BUSINESSWEEK ONLINE : NOVEMBER 20, 2000 ISSUE
BUSINESS WEEK E.BIZ -- CUTTING EDGE

Look, Ma, No Humans
More and more, e-commerce entails machines just dealing with machines

Just a few weeks ago, I argued that way too many Web site operators forget they need to forge solid relationships with people--flesh-and-blood customers and partners. But a few years from now, it's quite possible that the bulk of electronic commerce won't be conducted between people at all. Strange as it sounds, most transactions will be carried out completely by machines, from computers and industrial sensors to software agents and household appliances.

Already, we're seeing the beginnings of a world in which computers, after just a nudge from people, have a merry old time doing business with one another. On auctioneer eBay Inc.'s ( EBAY) Web site, for instance, you can enter a ''proxy bid'' that does battle automatically with other bidders up to your chosen high price, even while you sleep. Likewise, the Web exchange Arbinet Communications Inc. allows telecom companies to set loose automated buy or sell orders for excess calling time at set prices and quality.

As chip-size computers and cheap bandwidth spur constant Net connections to all manner of devices, machines could even become the prime customers online. ''You have a situation where people don't have to be involved,'' says David Roddy, vice-president for Internet economics at the industrial trading site VerticalNet Inc. ( VERT) ''My refrigerator can talk to my grocer about the lack of milk. My car can talk to my mechanic about a funny noise. The mailbox will tell FedEx whether it's empty or full.''

I can see this going even further. Production equipment at a company's factories in various cities could have sensors connected to its resource-planning software and to its suppliers' inventory databases, as well as to e-tailers' Web sites. Once the customer clicks the ''buy'' button, machines could take over from there, handling purchase orders, replenishing raw materials, and ordering replacement parts for ailing factory-floor machines. Eventually, supply chains could shrink to seamless links, controlled directly by the ultimate buyer--even you and me.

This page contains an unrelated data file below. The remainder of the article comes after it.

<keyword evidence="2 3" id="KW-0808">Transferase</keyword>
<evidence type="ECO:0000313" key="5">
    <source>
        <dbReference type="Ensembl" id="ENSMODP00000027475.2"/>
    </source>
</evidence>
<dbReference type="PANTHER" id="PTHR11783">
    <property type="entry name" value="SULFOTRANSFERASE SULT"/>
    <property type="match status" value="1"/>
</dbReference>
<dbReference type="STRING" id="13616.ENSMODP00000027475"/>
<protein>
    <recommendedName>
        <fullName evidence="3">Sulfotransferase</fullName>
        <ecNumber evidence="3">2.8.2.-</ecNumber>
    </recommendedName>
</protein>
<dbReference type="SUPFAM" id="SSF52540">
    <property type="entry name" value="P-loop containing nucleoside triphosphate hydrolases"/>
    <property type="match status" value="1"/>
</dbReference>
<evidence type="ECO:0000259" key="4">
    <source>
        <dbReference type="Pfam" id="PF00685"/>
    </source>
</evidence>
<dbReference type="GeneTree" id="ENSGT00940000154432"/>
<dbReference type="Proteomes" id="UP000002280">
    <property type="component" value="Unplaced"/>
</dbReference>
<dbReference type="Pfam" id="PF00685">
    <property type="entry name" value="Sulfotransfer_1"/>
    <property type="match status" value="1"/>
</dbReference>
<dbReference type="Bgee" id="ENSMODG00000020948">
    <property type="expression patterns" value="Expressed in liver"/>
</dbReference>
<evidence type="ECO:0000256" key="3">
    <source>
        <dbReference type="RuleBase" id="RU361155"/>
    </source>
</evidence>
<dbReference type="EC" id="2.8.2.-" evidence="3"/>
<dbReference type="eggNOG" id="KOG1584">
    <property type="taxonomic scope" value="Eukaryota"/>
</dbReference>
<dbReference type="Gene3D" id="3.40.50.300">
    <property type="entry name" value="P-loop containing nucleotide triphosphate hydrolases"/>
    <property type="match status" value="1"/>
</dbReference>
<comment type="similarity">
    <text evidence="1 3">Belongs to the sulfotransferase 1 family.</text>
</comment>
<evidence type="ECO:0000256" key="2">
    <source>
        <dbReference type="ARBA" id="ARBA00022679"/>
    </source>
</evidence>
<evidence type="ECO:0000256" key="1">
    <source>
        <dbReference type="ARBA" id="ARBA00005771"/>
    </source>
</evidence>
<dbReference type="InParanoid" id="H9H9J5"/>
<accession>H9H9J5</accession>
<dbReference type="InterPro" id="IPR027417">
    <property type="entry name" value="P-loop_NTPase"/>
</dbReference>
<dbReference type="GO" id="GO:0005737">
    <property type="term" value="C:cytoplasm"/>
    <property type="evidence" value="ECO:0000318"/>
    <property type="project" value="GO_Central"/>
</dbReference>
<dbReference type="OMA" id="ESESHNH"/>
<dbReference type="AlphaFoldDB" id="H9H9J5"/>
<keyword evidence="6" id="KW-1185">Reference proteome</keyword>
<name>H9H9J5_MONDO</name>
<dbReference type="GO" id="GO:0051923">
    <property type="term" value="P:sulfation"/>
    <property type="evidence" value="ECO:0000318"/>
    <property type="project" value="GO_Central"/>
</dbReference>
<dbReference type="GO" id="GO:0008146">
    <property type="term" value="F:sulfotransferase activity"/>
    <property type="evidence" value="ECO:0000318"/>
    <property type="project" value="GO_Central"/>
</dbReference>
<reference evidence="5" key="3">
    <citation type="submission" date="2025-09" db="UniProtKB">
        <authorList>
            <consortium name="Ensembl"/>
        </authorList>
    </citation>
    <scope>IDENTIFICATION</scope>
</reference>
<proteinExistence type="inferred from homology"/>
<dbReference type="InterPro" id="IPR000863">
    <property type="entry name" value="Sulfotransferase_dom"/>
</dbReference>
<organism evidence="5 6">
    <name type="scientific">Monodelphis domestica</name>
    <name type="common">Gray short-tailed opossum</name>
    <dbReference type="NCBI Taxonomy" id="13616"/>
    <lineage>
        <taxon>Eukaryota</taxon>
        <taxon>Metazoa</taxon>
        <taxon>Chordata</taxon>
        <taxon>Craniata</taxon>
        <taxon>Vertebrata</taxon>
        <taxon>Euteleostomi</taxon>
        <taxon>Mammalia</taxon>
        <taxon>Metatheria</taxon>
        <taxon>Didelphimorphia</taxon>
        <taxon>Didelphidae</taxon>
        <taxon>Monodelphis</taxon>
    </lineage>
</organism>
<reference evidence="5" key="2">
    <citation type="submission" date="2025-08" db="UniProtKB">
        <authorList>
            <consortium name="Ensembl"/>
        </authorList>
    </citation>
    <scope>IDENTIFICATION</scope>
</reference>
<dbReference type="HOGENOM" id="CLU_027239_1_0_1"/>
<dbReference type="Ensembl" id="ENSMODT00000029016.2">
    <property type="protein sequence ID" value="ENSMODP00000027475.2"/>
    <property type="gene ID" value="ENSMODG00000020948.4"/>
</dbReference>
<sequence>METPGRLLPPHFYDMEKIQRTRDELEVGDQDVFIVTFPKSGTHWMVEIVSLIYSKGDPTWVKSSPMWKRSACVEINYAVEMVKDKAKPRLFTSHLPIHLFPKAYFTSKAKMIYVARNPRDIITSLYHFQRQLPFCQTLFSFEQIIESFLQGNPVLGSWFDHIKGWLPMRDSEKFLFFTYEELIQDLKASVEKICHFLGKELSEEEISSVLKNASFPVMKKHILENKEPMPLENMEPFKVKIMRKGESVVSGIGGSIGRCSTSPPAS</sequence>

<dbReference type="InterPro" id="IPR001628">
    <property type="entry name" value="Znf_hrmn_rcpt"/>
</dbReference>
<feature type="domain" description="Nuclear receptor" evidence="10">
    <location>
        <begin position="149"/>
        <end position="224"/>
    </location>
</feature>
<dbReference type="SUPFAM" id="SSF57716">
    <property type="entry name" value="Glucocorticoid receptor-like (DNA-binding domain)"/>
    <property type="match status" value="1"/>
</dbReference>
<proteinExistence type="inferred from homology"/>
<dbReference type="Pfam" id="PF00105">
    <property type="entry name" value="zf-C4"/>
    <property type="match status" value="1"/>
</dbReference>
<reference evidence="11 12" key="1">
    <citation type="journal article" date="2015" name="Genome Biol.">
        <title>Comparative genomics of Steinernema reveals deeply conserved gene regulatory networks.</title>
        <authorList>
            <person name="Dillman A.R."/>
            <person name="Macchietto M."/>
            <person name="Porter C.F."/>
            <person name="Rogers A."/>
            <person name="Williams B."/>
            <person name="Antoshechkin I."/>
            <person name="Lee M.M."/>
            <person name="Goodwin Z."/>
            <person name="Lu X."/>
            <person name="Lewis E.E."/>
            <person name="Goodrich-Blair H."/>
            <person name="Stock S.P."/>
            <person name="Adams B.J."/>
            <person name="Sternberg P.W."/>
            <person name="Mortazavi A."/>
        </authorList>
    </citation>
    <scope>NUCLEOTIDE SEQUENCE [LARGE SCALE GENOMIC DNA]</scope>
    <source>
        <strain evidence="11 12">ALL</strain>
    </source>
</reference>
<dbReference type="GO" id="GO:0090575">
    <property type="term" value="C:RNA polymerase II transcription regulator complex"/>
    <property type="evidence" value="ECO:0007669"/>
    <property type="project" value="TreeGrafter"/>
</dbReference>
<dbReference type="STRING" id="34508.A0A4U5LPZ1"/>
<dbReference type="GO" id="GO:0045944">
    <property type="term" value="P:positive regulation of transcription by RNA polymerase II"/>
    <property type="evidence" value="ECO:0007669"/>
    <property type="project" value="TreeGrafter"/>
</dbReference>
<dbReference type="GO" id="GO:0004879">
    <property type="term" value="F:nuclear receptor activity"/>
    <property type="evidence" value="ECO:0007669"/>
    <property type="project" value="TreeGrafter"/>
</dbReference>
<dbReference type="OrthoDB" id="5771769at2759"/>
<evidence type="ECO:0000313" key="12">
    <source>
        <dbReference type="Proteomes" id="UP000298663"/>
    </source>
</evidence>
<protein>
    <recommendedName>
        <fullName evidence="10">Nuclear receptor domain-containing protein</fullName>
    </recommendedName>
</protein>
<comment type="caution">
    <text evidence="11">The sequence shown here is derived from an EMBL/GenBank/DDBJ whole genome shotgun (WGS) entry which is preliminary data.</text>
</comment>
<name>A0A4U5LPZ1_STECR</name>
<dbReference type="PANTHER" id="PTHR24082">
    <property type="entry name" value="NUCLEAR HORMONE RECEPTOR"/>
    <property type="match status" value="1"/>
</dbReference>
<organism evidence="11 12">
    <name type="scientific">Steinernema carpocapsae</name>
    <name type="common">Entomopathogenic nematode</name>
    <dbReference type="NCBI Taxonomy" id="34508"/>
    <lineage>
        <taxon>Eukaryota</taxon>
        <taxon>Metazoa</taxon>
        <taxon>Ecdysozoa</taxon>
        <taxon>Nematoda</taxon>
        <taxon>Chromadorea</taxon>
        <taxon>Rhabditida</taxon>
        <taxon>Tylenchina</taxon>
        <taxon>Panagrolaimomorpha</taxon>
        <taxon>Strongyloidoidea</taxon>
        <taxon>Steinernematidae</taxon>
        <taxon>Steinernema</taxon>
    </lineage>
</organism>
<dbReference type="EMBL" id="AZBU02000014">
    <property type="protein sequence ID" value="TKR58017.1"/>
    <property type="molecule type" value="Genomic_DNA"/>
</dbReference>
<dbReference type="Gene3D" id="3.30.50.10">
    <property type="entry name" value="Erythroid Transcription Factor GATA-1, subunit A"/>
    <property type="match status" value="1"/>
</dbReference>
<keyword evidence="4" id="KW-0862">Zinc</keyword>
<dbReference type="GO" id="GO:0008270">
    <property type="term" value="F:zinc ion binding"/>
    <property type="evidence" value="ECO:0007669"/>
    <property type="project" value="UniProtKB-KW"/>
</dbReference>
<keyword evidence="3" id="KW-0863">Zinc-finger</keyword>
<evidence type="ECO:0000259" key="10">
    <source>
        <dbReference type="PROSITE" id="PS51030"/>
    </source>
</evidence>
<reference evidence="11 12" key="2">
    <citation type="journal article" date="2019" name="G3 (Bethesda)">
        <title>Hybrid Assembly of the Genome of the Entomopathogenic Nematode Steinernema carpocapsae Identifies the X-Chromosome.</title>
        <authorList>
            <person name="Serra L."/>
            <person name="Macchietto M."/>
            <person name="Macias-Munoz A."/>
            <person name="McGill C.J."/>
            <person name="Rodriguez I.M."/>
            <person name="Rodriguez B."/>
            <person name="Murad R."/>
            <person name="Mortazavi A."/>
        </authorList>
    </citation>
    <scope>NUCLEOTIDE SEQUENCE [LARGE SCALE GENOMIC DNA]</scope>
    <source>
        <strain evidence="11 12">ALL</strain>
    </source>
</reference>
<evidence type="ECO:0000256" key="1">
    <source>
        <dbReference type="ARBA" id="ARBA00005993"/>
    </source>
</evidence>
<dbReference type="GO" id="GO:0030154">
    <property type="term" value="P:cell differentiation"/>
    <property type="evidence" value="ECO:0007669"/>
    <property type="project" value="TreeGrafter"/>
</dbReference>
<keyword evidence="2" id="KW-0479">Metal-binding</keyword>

In case you think this is all pie in the sky, consider what Eastman Chemical Co. ( EMN) is doing already. Using software from webMethods Inc. ( WEBM), it's starting to allow purchase orders and quality reports to flow directly, with no human intervention, from its pulp supplier, Rayonier Inc. ( RYN), to customer Albemarle Corp. ( ALB), a specialty chemicals firm. ''We don't need to have human beings in the middle of routine transactions,'' says Fred Buehler, Eastman's director of e-business. He reckons Eastman ultimately could reduce its inventories, which totaled $485 million last year, by as much as 15%. Eventually, he envisions telemetry devices on customers' chemical-processing tanks that issue orders for needed materials directly to Eastman's computers, or to its suppliers' machines.

The reason Eastman can't go that far yet, though, points up the big obstacle to widespread machine-to-machine e-commerce. And it's not the machines. It's bullheaded humans. They're still tussling over key software standards such as XML, a universal language for computers to share information. And many adamantly resist tearing down some of the walls they've set up to protect themselves from customers, suppliers, and potential competitors.

Of course, there are plenty of jobs only people can do. We just have much better things to do than such mundane tasks as re-keying purchase orders. Our roles will be at the very edges of business processes--setting up the right rules, fixing the occasional exceptions, and reaping the results. Leaving the rest to the machines, says Eastman Program Manager Bill Graham, ''frees people up to do more creative things.'' And when you get down to it, isn't that really the point of e-commerce?

By ROBERT D. HOF, rob_hof@ebiz.businessweek.com

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